15 Books That Have Helped Childhood Abuse Survivors Heal


If you grew up experiencing child abuse, oftentimes it affects you long into adulthood. Maybe you hear yourself repeating words to yourself that you heard in your abusive upbringing. Maybe your emotional trauma manifests physically in the form of chronic headaches, pain or flashbacks. Or maybe you struggle to find healthy coping mechanisms to handle the emotional pain.

It’s at times like these that books may come in handy.

Sometimes a book gives you the words to explain what you’ve been feeling for so long. Sometimes books can make you feel less alone in your struggle — like someone else has been there, too. Or sometimes a book can simply provide a temporary reprieve from the unwanted thoughts that crowd your brain. Whatever the reasons may be, we know books can be useful tools in childhood abuse recovery, so we asked members of our Mighty community to share a book they connect with as a survivor of childhood abuse.

Here’s what they shared with us:

1. “Matilda” by Roald Dahl

I first read it in third grade and it’s been my book since. My story aligned with Matilda’s nearly perfectly and before I got my happy ending, it gave me hope there would be one eventually. It’s been almost a year now since I was adopted by my teacher of eight years.” — Emily P.

“It made me not so alone, as I always felt like the outcast in my family growing up. [I felt like] the child no one wanted around. And like Matilda, my gifts were seen as weaknesses or overlooked completely. It also gave me hope that things could one day get better, and that I could have a loving family of my own. And I have that now.” — Lulu B.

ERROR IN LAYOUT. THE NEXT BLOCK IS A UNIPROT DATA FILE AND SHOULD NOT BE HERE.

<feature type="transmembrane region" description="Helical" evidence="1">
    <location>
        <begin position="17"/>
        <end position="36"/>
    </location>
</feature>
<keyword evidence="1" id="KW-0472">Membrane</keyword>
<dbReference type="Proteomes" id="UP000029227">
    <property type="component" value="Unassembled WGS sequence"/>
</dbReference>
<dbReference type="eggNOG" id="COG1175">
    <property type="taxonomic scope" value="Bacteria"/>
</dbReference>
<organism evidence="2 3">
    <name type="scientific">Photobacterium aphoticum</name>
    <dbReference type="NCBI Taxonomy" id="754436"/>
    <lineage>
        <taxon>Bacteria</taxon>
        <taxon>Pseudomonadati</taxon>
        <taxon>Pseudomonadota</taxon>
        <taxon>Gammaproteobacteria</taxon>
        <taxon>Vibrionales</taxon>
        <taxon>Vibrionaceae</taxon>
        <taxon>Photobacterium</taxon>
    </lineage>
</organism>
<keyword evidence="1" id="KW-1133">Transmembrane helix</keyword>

2. “The Body Keeps the Score” by Bessel van der Kolk

“It helped explain why PTSD symptoms can have such strong physical manifestations and how somatic therapies are so important to healing.” — Monika S.

3. “The Shack” by William P. Young

“The Shack. I’ve struggled with why God would allow such a thing to happen, but this book challenges my anger and I broke down crying when I finished it. I’ve read it several times since.” — Tiffany C.

“It helped me find forgiveness for my abuser.” — Lisa S.

4. “A Child Called It” by Dave Pelzer

“It was hard to read, and I definitely skipped some parts, but it helped me to understand I was suffering from abuse too, and I knew that believing it was abuse was a radical idea for me then. It literally changed everything for me to know I wasn’t alone, but I needed to get help from someone who wouldn’t jeopardize my safety, either. It turned the tables on my abusers and made me feel like a hero.” — Krista P.

5. “The Hunger Games” Trilogy by Suzanne Collins

“The ‘Hunger Games’ books. Especially in the last book in the last pages where she says how there will be days that you will lapse, but you will come back from it and still love your loved ones. Also her description of being pregnant. I could relate to that as a sexual abuse survivor — being pregnant wasn’t always magical.” — Ledia W.

6. “A Series of Unfortunate Events” by Lemony Snicket

“Violet, Klaus and Sunny went through hell and back in every book, but no matter what, they powered through their situation and came out alive on the other side, which was always a super motivating message to me despite the grim subject matter. Gave me hope that I still had the power to get through just about any stressful situation thrown my way.” — Carson A.

7. “My Sweet Audrina” by V.C. Andrews

“‘My Sweet Audrina’ and then other V.C. Andrews books helped pre-teen me feel less alone as a victim of multiple types of abuse and helped me discover that having an extremely screwed up family was common enough that stories are based off it. Decades later, I discovered my teen reading those books and was told it was in order to better understand my experiences. I would recommend to young adults for these same reasons.” — Jennifer B.